Level 6 is dedicated to more complex and self- directed projects within the studio-oriented culture. Growing experience enables the student to develop more complex research and design projects. Accumulated skills and learning from all areas of the course become integrated allowing the student to explore and to demonstrate their understanding of the discipline of design practise as a holistic process. The body of work accumulated at level 6 is significant making up an academic portfolio that demonstrates the full range of attributes that are required for employment in a design or architecture office and/ or for entry to MA level Course.

In carrying out all academic work, students are introduced to and are expected to take the opportunity to use all the available facilities and all of the IT platforms that are used for sharing communication and to enhance blended learning. Our facilities include dedicated studio spaces, IT labs, the library and specialist workshops located at Central House and Commercial Road.

The teaching team comprises of university staff who have expertise both in teaching and in the profession as well as specialist consultants from industry. All design tutors are experienced design professionals who possess the highest levels of design expertise and knowledge. Many tutors have their work regularly published in the design press and are invited to peer academic institutions to showcase their work. The use of practise-based teachers allows students to be introduced directly to the practice of design and to learn to be able test their judgments and communication in a context that is comparable to acting within the interiors, architectural and design profession.

Actively practising tutors are fully supported by a range of full-time academics and subject tutors who manage and run the day-to-day administration of the Course and who can offer further and specialised academic support to students. These academics have a full working knowledge of the university processes and the support services it offers.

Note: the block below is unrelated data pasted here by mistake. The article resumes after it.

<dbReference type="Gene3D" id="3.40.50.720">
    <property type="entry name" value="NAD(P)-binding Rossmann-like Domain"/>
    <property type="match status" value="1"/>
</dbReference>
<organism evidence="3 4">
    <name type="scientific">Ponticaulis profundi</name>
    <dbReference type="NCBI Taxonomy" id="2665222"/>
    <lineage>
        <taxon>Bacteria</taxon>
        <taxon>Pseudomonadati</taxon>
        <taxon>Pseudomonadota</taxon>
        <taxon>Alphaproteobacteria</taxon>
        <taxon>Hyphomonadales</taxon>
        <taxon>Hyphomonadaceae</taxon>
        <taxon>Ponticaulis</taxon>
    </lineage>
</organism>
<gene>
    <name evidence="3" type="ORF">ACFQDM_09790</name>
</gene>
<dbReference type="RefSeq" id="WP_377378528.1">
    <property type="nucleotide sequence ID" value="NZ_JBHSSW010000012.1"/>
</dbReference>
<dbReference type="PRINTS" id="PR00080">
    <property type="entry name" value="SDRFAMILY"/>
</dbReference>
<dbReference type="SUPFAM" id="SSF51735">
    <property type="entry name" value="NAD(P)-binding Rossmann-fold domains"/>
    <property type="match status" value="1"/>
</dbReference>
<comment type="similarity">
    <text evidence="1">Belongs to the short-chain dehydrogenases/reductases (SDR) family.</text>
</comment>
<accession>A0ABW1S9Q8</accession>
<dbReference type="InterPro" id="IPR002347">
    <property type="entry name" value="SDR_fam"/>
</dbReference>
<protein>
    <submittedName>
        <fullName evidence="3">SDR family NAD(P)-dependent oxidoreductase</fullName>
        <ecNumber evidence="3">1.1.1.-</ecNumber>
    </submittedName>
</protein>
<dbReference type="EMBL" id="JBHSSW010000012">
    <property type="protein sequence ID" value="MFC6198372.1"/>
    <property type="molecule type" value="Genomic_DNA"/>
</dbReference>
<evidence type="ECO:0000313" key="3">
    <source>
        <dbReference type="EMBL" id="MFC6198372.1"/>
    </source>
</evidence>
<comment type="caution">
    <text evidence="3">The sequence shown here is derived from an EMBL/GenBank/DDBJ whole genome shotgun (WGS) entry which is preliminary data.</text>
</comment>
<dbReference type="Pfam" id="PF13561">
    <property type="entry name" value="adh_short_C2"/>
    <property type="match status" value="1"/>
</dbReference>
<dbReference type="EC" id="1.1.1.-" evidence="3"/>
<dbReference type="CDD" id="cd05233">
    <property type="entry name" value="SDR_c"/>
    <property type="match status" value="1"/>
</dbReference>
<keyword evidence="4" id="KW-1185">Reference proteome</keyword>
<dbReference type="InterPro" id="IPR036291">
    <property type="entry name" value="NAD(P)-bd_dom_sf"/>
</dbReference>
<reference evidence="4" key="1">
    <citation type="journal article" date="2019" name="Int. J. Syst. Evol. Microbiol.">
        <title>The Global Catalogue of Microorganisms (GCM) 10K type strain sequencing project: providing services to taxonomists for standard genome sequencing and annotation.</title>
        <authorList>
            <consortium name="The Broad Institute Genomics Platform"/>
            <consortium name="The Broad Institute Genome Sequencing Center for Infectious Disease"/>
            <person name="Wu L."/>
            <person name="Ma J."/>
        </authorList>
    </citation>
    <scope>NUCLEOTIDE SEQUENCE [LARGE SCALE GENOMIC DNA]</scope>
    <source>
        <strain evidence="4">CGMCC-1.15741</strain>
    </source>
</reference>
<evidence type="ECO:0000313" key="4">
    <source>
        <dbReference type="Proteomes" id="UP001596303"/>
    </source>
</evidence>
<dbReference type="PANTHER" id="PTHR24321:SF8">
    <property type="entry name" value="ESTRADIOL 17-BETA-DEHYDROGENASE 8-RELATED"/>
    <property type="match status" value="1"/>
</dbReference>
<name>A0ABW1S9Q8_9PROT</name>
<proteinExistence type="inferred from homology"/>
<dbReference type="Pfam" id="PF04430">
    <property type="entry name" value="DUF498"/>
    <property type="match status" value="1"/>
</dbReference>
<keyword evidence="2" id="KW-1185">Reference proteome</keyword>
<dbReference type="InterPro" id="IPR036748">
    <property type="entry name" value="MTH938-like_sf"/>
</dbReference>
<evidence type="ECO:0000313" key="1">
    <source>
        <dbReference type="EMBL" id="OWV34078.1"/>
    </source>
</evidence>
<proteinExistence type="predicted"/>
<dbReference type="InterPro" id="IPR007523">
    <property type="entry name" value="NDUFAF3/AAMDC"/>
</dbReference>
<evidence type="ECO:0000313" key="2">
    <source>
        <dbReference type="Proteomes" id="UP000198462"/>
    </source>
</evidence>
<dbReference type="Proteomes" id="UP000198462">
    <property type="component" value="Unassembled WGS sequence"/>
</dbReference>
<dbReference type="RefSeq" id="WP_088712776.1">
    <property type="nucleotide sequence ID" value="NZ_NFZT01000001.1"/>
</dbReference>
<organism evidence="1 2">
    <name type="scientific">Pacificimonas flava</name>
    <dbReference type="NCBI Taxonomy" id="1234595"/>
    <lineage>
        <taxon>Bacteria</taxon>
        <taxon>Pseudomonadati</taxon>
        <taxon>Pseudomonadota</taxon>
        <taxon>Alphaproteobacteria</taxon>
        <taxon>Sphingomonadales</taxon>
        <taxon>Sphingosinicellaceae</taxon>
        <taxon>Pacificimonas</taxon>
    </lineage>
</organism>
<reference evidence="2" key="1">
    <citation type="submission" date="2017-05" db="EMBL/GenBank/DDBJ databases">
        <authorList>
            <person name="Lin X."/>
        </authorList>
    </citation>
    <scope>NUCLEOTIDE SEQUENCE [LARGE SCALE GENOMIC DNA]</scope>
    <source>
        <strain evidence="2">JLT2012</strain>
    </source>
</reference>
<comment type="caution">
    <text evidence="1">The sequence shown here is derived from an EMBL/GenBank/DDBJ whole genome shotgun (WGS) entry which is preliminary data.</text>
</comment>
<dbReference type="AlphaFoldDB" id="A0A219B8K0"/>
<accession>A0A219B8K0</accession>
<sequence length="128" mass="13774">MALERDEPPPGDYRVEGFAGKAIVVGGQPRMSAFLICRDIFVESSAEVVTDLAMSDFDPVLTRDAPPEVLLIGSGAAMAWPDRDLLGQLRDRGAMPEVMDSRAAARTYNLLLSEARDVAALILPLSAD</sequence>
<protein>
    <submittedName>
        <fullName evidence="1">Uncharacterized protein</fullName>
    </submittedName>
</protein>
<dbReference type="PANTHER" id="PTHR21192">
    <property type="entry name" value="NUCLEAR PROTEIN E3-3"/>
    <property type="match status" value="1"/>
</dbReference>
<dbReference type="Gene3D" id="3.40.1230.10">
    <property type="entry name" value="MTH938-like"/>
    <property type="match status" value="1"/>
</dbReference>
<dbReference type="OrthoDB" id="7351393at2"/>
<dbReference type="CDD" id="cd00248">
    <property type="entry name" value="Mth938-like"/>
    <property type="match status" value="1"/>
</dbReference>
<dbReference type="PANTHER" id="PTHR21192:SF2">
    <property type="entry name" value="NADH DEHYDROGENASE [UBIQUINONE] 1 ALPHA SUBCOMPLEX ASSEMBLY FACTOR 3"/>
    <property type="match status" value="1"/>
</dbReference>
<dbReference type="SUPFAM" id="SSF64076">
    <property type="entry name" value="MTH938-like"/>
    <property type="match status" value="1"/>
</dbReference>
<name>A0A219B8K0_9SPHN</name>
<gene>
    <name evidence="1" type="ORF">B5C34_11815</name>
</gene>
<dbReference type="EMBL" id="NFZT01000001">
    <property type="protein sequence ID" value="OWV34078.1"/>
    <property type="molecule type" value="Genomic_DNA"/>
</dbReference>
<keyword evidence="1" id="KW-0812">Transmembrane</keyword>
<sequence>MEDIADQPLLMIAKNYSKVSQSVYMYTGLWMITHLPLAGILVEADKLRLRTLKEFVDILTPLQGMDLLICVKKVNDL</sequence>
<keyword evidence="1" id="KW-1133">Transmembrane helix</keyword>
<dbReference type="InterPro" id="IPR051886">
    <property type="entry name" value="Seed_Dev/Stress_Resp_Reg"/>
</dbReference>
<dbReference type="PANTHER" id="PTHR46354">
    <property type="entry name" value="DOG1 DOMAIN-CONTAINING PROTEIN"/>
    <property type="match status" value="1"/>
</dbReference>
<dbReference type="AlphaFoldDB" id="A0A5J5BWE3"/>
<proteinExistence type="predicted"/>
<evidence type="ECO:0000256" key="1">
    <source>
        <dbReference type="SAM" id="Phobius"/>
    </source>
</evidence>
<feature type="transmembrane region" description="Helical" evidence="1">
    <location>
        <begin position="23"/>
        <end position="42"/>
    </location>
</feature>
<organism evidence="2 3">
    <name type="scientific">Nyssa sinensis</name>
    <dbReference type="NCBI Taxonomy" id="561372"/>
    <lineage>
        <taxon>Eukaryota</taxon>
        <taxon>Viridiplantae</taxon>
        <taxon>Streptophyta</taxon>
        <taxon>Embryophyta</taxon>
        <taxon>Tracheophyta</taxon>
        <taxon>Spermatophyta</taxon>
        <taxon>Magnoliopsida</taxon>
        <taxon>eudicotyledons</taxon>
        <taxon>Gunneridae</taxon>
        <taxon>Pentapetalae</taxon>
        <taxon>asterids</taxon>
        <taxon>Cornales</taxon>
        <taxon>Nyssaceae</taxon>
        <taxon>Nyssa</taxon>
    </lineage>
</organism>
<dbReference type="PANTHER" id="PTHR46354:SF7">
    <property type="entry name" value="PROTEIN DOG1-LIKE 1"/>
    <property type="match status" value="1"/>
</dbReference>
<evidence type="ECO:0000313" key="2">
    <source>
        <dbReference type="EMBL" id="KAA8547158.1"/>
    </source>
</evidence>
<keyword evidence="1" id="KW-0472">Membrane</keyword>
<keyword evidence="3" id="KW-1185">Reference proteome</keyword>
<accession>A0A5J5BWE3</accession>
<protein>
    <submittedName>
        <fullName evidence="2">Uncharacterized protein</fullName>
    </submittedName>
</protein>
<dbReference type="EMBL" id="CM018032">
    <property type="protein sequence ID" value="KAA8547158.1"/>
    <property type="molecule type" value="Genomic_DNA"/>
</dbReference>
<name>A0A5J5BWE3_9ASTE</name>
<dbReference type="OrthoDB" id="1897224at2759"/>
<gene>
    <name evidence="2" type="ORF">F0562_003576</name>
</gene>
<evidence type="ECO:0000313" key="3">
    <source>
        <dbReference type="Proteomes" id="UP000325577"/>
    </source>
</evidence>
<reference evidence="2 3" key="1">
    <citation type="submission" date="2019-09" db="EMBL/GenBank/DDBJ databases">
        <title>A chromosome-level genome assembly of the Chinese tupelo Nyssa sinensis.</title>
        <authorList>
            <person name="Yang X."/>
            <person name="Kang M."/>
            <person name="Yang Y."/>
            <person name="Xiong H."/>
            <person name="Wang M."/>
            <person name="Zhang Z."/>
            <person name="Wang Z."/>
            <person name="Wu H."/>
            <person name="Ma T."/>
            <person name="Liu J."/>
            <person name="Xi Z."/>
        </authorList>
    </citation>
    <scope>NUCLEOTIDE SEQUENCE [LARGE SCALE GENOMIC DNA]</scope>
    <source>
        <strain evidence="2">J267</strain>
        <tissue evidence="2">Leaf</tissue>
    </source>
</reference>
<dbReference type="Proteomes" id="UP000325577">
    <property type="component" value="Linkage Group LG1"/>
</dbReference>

Students are expected to complement formal teaching with self directed research and independent study and design practise to complete all academic and design-based assignments. Developing skills in time management, being able to make creative decisions, being able to prioritise certain str

Course aims

The overall aim of the course is to enable students from a wide range of backgrounds and experiences to develop their full potential as interior architects, designers and self-directed learners. We aim to provide a high quality design based education that integrates the development of appropriate creative, technical and academic abilities and introduces students to professional skills and to the cultural, ethical and social context in which they will operate. Furthermore, the Faculty is committed to design practice that is actively engaged with the socially orientated and ethical dimensions of design through linking with local and wider communities in design activity. The curriculum encourages students to establish and practise ideas about the “Duty of Care” that a designer holds.